That Twitch won out is particularly notable because Facebook made a serious effort to pick up Mixer’s streamers. It partnered with Mixer to help streamers get set up on the new platform, and Mixer started advertising Facebook Gaming during its final month online. Mixer’s website still forwards to Facebook Gaming today. Evidently, that wasn’t enough to convince Mixer streamers to pick yet another underdog in the streaming space.

“Hours streamed” is a useful metric for determining where streamers are spending their time, but it’s not necessarily the metric that matters. These platforms are primarily competing for viewership, and in that area, Twitch actually lost some ground. The report now puts Twitch at 63.6 percent market share, down from 67.6 percent. That should be particularly concerning because both YouTube and Facebook Gaming grew this quarter; Mixer made up only 1.4 percent of hours streamed, so these services are growing at a faster pace than Twitch.

Streaming viewership has

30
Sep
2020
Posted in technology

Twitch Rolls Out Soundtrack Beta To Give Streamers Rights-Cleared Music

Licensed music has been an issue for many streamers in the past, with takedown notices coming from rights holders and making certain games complicated to stream or post videos of. It’s made streaming games with big licensed soundtracks, like Tony Hawk’s Pro Skater 1+2, difficult. Twitch is testing a solution to this issue, an app called Soundtrack By Twitch that will allow streamers to play license-cleared music in their streams.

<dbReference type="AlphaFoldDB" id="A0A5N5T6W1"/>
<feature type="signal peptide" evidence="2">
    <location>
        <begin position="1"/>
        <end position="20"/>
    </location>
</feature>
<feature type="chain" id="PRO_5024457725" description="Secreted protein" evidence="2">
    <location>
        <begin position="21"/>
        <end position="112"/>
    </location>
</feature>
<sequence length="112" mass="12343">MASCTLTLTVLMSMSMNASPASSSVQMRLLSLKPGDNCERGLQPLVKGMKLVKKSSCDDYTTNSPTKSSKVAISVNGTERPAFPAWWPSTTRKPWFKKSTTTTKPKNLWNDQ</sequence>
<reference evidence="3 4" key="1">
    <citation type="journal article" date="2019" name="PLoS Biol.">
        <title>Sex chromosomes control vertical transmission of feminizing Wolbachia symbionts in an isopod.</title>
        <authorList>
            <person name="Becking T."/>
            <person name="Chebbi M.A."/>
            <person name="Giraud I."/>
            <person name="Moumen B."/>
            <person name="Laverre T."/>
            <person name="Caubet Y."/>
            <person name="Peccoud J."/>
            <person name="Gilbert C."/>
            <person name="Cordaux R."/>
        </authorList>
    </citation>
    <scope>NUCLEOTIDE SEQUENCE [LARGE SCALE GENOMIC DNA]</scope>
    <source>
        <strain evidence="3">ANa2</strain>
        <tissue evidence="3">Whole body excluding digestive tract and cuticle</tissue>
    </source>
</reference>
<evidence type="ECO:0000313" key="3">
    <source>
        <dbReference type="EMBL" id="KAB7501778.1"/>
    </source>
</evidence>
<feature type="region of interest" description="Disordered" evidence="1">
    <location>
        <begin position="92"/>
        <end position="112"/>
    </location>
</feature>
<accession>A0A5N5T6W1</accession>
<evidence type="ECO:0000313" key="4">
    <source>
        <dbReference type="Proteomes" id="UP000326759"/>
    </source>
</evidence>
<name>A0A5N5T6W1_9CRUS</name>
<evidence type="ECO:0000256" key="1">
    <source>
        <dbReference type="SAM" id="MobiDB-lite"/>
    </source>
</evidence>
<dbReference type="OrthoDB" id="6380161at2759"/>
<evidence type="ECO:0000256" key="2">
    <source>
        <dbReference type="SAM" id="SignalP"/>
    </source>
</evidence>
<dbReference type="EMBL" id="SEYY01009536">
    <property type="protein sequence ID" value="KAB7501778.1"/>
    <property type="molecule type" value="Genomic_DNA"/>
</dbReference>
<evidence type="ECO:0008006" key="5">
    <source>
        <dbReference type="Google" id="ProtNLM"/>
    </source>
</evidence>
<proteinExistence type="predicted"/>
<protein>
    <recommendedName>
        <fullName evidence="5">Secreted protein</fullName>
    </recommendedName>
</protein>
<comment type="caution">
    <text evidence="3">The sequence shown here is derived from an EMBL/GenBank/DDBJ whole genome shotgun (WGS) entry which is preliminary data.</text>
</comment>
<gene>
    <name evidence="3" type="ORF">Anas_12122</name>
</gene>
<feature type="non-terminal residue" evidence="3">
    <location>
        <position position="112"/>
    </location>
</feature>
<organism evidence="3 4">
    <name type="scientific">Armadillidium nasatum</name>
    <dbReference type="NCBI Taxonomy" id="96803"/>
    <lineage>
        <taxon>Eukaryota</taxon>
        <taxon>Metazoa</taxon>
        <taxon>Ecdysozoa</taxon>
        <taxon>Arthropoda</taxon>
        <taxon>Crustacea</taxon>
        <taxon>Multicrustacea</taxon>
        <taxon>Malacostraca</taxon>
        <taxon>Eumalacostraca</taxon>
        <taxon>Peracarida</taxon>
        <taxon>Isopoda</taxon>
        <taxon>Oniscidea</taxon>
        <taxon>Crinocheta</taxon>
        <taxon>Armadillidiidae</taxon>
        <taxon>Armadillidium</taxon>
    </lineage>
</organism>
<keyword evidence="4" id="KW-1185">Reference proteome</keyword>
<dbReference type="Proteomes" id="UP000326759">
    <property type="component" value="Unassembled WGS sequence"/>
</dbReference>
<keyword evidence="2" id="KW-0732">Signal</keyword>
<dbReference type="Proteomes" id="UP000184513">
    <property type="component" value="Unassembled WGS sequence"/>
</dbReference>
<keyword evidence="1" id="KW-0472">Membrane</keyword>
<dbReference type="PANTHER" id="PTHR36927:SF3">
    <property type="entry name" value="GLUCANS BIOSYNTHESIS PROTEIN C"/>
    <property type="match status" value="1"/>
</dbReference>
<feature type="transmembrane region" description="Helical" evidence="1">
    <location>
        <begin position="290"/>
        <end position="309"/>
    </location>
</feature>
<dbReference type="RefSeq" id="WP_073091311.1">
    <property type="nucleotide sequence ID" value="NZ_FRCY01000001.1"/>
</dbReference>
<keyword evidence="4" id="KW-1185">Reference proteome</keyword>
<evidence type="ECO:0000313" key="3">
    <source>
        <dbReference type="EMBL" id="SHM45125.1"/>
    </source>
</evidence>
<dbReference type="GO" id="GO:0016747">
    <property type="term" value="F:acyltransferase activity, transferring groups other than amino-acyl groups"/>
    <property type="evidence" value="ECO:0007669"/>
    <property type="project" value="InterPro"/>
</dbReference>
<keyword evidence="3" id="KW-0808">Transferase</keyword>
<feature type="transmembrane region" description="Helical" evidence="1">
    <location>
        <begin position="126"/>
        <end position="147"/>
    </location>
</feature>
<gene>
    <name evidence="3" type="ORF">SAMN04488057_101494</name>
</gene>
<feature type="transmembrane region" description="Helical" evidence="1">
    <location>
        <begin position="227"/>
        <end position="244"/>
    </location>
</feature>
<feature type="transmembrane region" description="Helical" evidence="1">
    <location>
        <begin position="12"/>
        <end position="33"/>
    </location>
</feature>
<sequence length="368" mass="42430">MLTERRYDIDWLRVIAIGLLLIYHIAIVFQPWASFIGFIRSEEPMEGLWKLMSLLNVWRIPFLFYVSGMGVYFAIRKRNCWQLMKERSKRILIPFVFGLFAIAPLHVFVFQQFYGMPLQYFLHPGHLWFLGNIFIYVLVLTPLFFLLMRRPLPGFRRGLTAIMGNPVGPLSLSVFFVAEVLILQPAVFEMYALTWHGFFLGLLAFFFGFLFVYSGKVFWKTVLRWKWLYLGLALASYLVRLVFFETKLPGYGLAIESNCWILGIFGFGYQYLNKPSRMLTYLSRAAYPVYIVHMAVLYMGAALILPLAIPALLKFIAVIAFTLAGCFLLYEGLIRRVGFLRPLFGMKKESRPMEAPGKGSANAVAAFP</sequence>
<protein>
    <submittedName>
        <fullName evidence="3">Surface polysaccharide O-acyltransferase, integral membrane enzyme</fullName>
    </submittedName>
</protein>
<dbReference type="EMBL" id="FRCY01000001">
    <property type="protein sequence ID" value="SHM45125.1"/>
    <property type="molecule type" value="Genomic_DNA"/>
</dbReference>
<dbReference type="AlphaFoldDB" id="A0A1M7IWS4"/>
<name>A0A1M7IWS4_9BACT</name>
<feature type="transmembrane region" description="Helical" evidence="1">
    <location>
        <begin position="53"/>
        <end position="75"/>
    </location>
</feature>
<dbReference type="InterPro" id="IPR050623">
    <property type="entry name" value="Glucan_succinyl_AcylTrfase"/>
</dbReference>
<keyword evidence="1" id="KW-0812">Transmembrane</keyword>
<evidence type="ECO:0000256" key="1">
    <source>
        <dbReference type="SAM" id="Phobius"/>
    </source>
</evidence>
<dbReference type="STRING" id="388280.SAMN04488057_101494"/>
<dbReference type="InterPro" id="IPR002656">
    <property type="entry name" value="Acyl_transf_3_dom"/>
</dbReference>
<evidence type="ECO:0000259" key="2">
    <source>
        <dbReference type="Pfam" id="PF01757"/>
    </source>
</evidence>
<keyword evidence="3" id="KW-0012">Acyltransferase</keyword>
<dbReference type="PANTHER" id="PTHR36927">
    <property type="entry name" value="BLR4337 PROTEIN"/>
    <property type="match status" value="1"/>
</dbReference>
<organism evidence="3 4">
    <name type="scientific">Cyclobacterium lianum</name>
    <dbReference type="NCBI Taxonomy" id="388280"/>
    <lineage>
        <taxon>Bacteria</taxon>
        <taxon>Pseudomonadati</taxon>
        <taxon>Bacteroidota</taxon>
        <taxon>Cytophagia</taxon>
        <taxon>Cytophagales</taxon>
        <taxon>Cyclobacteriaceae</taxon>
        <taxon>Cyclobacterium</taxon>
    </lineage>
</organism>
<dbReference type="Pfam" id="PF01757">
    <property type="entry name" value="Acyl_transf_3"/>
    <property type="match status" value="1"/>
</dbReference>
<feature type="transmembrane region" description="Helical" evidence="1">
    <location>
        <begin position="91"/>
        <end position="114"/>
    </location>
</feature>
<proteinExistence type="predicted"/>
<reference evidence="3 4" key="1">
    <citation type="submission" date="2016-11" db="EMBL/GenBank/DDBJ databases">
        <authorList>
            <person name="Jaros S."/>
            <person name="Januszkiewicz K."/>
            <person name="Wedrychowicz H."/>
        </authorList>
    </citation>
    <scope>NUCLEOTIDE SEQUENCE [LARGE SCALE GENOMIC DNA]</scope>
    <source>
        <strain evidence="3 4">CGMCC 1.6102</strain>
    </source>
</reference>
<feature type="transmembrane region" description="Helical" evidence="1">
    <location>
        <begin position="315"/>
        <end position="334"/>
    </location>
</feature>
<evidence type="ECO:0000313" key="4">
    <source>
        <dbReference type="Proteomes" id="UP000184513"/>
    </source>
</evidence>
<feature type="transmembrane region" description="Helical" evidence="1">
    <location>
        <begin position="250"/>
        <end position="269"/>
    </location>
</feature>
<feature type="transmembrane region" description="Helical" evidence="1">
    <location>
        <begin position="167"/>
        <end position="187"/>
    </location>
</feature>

In a blog post, Twitch has detailed Soundtrack, which has an interface very similar to Spotify. “Soundtrack gives you a curated collection of rights-cleared music and integrates with your streaming software to separate your audio sources, allowing you to keep your channel safe while you create compelling content and grow as a creator,” the post says.

Artists currently available, according to the blog, include Above & Beyond, mxmtoon, Porter Robinson, RAC, SwuM, “and many more”. Claude Von Stroke, Cloudchord, Chrome Sparks, and Tia Nomore are also listed on the Soundtrack website.

The current beta is compatible with OBS Studio v26.0 or later, and compatibility with Twitch Studio and Streamlabs OBS is planned. Streamers can join a waitlist now, and invites to the program will be sent out over email.

This is an issue that streaming platforms seem to be increasingly aware of–Facebook Gaming also recently licensed a bunch of music for streamers. Microsoft, meanwhile, closed down its streaming service Mixer earlier this year.